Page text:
Their body their choice.

  71. No it is not OK to blame Orthodox as individual people (or the Ultra-O’s)…but it is fair to blame their belief system and the individuals who perpetrate this disgraceful anti-Vax nonsense.

  72. There are still good explanations for this, and either way it’s fascinating to research, regardless of what side your on. One explanation I’ve heard that satisfies me is that there wouldn’t be much evidence of the Israelites if they wore Egyptian garb and were adapted to their culture and way of life.

  73. Their kids are being quarantined, they can’t attend school unless they are vaccinated and their parents pitch a fit.

  74. Not in my opinion. Only a small minority of them cause any trouble.

  75. Every single illegal alien is here illegally.

    That simple fact seems to fly right past some of the commenters.

  76. I’m well-aware that headlines are written by individuals other than the reporter who wrote the story. Nevertheless, it seems to me that it’s reasonable to call all folks directly involved in putting out the product–reporters, editors of various kinds–“journalists”.

    My original comment would have been more useful if I’d said something like “in my experience and observations, journalists [i.e. all those who have a role in putting out the product] are not the deepest or clearest of thinkers”.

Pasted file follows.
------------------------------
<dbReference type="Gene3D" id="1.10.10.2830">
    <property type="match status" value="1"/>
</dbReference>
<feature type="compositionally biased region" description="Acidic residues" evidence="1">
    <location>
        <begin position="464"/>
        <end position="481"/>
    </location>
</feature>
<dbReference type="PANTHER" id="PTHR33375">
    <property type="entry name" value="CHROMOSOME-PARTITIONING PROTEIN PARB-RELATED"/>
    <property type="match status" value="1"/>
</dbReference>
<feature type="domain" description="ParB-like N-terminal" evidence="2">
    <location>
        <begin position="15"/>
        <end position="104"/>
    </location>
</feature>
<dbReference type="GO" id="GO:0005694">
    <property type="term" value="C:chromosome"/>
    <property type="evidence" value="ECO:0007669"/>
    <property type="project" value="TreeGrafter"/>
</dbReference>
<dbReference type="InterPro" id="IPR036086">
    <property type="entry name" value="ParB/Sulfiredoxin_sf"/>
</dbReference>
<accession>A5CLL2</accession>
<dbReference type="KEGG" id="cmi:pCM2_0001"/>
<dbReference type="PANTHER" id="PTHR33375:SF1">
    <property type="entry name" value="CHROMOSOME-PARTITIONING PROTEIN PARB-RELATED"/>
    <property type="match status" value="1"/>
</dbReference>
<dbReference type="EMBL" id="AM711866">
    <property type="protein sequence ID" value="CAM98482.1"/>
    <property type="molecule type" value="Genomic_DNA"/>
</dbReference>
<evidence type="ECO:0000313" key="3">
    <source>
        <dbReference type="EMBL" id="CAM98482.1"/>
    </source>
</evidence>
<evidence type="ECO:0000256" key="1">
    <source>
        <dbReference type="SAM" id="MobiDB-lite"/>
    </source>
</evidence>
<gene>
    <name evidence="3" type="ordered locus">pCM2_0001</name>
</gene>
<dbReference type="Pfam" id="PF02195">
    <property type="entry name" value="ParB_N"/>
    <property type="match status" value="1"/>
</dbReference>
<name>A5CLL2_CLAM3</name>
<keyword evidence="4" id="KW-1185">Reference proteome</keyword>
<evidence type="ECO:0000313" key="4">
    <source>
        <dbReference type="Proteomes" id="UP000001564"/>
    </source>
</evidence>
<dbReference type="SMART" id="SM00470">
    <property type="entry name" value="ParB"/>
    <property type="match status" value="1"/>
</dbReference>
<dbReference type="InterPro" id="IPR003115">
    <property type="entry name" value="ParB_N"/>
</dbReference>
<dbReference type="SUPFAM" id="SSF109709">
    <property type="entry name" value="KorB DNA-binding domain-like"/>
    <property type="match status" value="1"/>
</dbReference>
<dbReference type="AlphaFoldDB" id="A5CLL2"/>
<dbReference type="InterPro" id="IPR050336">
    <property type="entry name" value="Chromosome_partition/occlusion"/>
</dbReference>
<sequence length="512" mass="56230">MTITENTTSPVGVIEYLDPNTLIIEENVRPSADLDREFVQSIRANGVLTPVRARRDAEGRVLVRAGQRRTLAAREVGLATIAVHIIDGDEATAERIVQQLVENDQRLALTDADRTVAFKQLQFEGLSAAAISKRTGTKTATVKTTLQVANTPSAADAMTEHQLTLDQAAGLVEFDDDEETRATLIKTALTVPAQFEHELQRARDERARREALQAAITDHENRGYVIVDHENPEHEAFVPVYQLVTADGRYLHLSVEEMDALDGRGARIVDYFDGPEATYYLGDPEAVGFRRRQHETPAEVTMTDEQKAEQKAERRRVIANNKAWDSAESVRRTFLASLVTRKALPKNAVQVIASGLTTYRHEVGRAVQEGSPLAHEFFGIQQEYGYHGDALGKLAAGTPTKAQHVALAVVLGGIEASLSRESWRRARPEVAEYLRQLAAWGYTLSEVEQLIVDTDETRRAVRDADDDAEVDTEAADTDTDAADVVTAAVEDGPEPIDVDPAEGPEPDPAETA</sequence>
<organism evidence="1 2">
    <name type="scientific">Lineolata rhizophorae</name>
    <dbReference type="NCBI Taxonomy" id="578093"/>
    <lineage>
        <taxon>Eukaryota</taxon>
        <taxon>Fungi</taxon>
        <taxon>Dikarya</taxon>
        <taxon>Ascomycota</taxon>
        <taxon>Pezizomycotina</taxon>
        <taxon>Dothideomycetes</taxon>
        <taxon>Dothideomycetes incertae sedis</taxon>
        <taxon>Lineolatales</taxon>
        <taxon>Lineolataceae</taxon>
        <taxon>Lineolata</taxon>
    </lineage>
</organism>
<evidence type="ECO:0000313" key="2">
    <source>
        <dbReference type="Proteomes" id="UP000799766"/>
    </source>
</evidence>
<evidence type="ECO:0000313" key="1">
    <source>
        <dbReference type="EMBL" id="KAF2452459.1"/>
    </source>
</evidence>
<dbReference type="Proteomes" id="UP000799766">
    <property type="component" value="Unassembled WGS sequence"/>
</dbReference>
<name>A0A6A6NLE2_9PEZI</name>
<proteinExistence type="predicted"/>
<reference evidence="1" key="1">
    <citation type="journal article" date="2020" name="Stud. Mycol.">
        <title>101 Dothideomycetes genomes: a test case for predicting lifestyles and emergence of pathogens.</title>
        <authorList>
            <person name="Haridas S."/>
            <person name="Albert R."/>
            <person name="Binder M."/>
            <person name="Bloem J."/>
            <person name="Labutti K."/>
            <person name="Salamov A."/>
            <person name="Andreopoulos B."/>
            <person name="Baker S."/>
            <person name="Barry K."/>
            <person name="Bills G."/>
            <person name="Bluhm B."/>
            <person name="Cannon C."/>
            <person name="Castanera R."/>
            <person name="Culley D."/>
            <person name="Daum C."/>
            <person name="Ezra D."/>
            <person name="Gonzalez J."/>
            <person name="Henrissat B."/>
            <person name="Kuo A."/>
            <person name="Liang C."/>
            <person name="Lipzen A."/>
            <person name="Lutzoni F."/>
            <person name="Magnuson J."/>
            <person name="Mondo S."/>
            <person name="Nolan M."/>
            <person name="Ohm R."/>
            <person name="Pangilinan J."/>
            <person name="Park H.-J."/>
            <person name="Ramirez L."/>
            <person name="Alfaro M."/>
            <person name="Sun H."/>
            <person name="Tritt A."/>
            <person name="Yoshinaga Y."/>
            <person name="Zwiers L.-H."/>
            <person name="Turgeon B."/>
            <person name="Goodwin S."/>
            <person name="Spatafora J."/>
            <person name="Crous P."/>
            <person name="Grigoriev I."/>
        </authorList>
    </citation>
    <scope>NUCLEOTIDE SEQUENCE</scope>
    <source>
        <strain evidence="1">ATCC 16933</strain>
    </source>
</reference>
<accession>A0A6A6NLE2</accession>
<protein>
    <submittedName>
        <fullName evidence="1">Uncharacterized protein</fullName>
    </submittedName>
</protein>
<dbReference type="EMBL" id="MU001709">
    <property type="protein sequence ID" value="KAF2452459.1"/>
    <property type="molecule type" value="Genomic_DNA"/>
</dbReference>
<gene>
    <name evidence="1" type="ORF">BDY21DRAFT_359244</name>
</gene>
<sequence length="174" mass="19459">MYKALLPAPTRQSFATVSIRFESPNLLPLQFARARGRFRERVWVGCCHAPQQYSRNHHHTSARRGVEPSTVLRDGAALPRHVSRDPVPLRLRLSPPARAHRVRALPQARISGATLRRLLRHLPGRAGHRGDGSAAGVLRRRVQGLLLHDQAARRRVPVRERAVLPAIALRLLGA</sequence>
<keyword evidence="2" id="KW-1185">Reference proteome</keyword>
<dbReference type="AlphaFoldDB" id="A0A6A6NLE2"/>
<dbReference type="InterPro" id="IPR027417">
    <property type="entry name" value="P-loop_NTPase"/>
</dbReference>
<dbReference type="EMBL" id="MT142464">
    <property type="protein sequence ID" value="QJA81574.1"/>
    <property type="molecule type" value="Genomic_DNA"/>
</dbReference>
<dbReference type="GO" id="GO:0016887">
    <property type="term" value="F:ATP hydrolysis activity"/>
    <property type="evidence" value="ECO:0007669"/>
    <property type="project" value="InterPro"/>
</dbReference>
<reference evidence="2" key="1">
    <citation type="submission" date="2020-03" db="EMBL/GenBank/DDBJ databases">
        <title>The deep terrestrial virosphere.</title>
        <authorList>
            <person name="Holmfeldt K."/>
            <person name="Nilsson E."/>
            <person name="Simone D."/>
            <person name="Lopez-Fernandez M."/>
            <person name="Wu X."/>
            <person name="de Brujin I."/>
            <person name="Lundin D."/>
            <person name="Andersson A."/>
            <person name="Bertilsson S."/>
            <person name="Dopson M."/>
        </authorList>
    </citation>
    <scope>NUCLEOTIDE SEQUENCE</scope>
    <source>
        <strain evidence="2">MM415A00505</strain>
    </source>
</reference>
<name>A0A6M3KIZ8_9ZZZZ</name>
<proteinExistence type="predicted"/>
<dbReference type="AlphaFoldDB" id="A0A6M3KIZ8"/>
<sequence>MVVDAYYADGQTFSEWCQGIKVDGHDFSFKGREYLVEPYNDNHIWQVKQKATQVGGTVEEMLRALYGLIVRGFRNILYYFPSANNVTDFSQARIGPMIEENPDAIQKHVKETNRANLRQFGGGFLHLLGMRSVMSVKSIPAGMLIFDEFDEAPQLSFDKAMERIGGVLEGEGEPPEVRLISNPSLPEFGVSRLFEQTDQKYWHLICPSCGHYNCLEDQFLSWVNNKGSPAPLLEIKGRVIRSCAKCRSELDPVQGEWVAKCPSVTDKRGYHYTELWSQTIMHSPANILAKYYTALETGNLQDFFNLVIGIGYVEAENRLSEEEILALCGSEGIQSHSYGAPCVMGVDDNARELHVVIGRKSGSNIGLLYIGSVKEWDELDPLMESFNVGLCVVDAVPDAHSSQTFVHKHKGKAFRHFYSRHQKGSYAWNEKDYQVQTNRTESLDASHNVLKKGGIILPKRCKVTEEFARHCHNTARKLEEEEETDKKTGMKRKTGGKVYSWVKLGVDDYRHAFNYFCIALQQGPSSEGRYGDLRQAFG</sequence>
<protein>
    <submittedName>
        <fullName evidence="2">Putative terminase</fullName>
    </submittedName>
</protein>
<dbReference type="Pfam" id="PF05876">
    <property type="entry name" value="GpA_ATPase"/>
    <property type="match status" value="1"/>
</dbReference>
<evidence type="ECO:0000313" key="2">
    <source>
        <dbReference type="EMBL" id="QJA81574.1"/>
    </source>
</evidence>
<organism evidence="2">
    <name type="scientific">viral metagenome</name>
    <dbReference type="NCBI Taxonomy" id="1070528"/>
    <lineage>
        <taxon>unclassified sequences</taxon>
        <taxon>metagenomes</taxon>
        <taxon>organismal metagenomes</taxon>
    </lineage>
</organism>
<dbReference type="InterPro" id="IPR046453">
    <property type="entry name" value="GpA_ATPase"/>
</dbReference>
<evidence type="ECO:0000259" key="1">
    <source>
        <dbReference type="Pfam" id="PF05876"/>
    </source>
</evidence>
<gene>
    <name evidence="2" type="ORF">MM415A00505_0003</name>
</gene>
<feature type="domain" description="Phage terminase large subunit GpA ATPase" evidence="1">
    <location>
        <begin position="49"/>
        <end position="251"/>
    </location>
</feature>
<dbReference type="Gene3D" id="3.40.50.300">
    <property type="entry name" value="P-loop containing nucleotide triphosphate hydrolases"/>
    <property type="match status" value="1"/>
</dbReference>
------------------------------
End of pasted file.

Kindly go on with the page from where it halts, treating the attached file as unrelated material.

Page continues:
77. Have friends who work at major hospital not far removed from Border and wife (nurse) told me last night they have 8 illegal immigrants in their infectious disease unit with serious illnesses several of which are antibiotic resistent, diseases that used to be unheard of it in the US.

  78. Not true. Absolutely not true. I’ve stood watch on non-porous borders. Believe me if there is a will there is a way.

  79. More hearsay and exaggerations? So your sister’s boyfriend’s cousin’s father knows this person who…

    Antibiotic resistant illnesses comes from where modern medical care exists and is done poorly. Where antibiotics are given but not fully used or over-prescribed.

    Either you didn’t understand the story or it is made up.

  80. 1. increased property taxes in many areas due to increased population of school children due to presence of illegal immigrants
    2. federal taxes used to apprehend, medically evaluate, medically treat, house, feed, transport, and process through justice system
    3. cost to citizens when identities are apprehended and used illegally by those who are here illegally.
    4. loss of jobs to those who will peform the work for next to nothing
    5. loss of capitol to the US economic system as billions of dollars are exported out of the system to folks back home (who aren’t buying Fords from US)